Drug Pricing Law Made Permanent in California
October 13, 2023
Today, California Governor Gavin Newsom signed AB 948 which makes permanent current law that prohibits the copayment, coinsurance, or any other type of cost-sharing for a covered outpatient prescription drug from exceeding $250 for a 30-day supply. MS Activist Marguerite Casillas testified before the Assembly and Senate Health Committees and met with committee members prior to the vote. She shared the following in her testimony, “before the copay cap, many people were forced to pay their entire annual out-of-pocket maximum in the first month of each year, which is thousands of dollars before insurance would cover any of the cost. This is a significant cost for most people, and out of reach for many
“With the median annual cost of Multiple Sclerosis medications at $94,000, people living with multiple sclerosis often face significant challenges in paying for their prescription drugs. An estimated 40% of these individuals report having altered their treatment plans, either skipping or delaying treatment, due to cost which ultimately can result in disease progression. With AB 948 becoming law, it will bring peace of mind to these individuals by continuing to reduce medication cost barriers and ending discriminatory benefit design practices that specifically affect people who have a chronic disease
,” said Stewart Ferry, National MS Society Director of Advocacy & Activist Engagement.
The $250 cost-sharing cap for a 30-day supply of prescription drugs was first signed into law with AB 339 (Gordon, Chapter 619 of 2015), and renewed in subsequent legislation, but was set to expire this year. Thank you, MS Activists, for helping make AB 948 a reality. To learn more about our work to make MS medications accessible visit www.nationalmssociety.org/accessmeds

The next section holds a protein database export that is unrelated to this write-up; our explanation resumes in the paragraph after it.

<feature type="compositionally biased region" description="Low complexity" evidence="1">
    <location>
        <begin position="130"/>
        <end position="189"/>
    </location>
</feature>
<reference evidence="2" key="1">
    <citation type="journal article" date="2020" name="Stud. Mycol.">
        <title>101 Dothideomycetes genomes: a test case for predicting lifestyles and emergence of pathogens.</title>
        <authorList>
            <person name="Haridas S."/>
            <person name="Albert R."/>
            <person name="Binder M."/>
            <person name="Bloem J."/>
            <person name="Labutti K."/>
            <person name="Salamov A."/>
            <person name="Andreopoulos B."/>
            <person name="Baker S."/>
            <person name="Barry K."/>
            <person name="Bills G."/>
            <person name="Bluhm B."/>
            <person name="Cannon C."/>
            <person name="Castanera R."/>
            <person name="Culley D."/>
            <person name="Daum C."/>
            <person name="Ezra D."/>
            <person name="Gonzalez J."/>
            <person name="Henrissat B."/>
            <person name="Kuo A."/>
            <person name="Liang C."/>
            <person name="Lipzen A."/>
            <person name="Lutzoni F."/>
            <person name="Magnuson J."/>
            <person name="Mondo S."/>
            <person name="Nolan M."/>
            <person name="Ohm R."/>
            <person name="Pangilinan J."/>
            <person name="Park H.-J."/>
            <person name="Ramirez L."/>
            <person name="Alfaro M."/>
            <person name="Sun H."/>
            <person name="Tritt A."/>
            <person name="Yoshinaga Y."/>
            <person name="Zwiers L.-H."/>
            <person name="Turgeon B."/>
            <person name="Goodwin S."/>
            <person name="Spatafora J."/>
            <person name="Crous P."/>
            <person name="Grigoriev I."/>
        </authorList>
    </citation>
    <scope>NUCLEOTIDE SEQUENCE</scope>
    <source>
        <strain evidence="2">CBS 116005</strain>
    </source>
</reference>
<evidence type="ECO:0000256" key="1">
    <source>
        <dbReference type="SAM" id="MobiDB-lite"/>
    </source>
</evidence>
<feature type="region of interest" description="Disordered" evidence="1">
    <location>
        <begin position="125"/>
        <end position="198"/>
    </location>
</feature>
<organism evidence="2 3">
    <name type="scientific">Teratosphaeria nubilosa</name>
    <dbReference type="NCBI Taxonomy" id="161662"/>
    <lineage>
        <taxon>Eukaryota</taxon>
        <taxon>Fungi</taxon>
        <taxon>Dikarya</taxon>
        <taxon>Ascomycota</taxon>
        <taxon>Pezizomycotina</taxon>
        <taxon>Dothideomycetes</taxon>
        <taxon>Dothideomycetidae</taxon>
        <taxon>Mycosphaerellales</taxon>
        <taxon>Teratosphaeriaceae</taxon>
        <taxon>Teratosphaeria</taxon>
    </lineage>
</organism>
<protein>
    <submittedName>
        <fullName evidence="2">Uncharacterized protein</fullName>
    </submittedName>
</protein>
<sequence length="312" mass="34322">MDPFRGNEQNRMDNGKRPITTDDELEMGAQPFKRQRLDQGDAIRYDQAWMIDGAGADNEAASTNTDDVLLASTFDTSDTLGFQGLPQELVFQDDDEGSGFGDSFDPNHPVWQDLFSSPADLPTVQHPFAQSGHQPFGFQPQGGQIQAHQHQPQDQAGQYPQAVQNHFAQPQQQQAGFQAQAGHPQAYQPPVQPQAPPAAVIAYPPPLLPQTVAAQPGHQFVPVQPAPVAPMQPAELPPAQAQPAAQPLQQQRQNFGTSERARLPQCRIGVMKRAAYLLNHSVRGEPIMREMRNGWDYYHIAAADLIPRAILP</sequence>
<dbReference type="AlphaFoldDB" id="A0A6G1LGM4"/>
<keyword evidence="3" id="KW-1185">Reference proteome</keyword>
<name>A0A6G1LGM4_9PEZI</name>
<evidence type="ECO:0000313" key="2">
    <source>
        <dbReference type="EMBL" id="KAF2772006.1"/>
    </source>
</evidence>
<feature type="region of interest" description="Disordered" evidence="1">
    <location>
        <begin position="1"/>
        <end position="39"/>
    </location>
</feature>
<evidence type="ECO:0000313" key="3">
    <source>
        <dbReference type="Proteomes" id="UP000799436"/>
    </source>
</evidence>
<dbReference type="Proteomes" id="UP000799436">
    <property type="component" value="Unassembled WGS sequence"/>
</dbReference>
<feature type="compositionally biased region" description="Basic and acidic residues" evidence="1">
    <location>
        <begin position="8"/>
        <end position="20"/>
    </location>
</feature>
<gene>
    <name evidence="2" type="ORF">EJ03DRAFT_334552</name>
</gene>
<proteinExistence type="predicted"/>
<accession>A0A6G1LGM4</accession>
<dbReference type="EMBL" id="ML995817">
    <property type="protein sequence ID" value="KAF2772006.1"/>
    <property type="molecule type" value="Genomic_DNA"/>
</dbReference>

Pictured: Stewart Ferry, Assemblyman Berman, Katelin Van Deynze (Policy & Legislative Advocate, Health Access California), and National MS Society District Activist Leader Marguerite Casillas.
Multiple sclerosis is an unpredictable disease of the central nervous system. Currently there is no cure. Symptoms vary from person to person and may include disabling fatigue, mobility challenges, cognitive changes, and vision issues. An estimated 1 million people live with MS in the United States. Early diagnosis and treatment are critical to minimize disability. Significant progress is being made to achieve a world free of MS.
The National MS Society, founded in 1946, is the global leader of a growing movement dedicated to creating a world free of MS. The Society funds cutting-edge research for a cure, drives change through advocacy and provides programs and services to help people affected by MS live their best lives. Connect to learn more and get involved: nationalMSsociety.org, Facebook, X, formerly known as Twitter, Instagram, YouTube or 1-800-344-4867.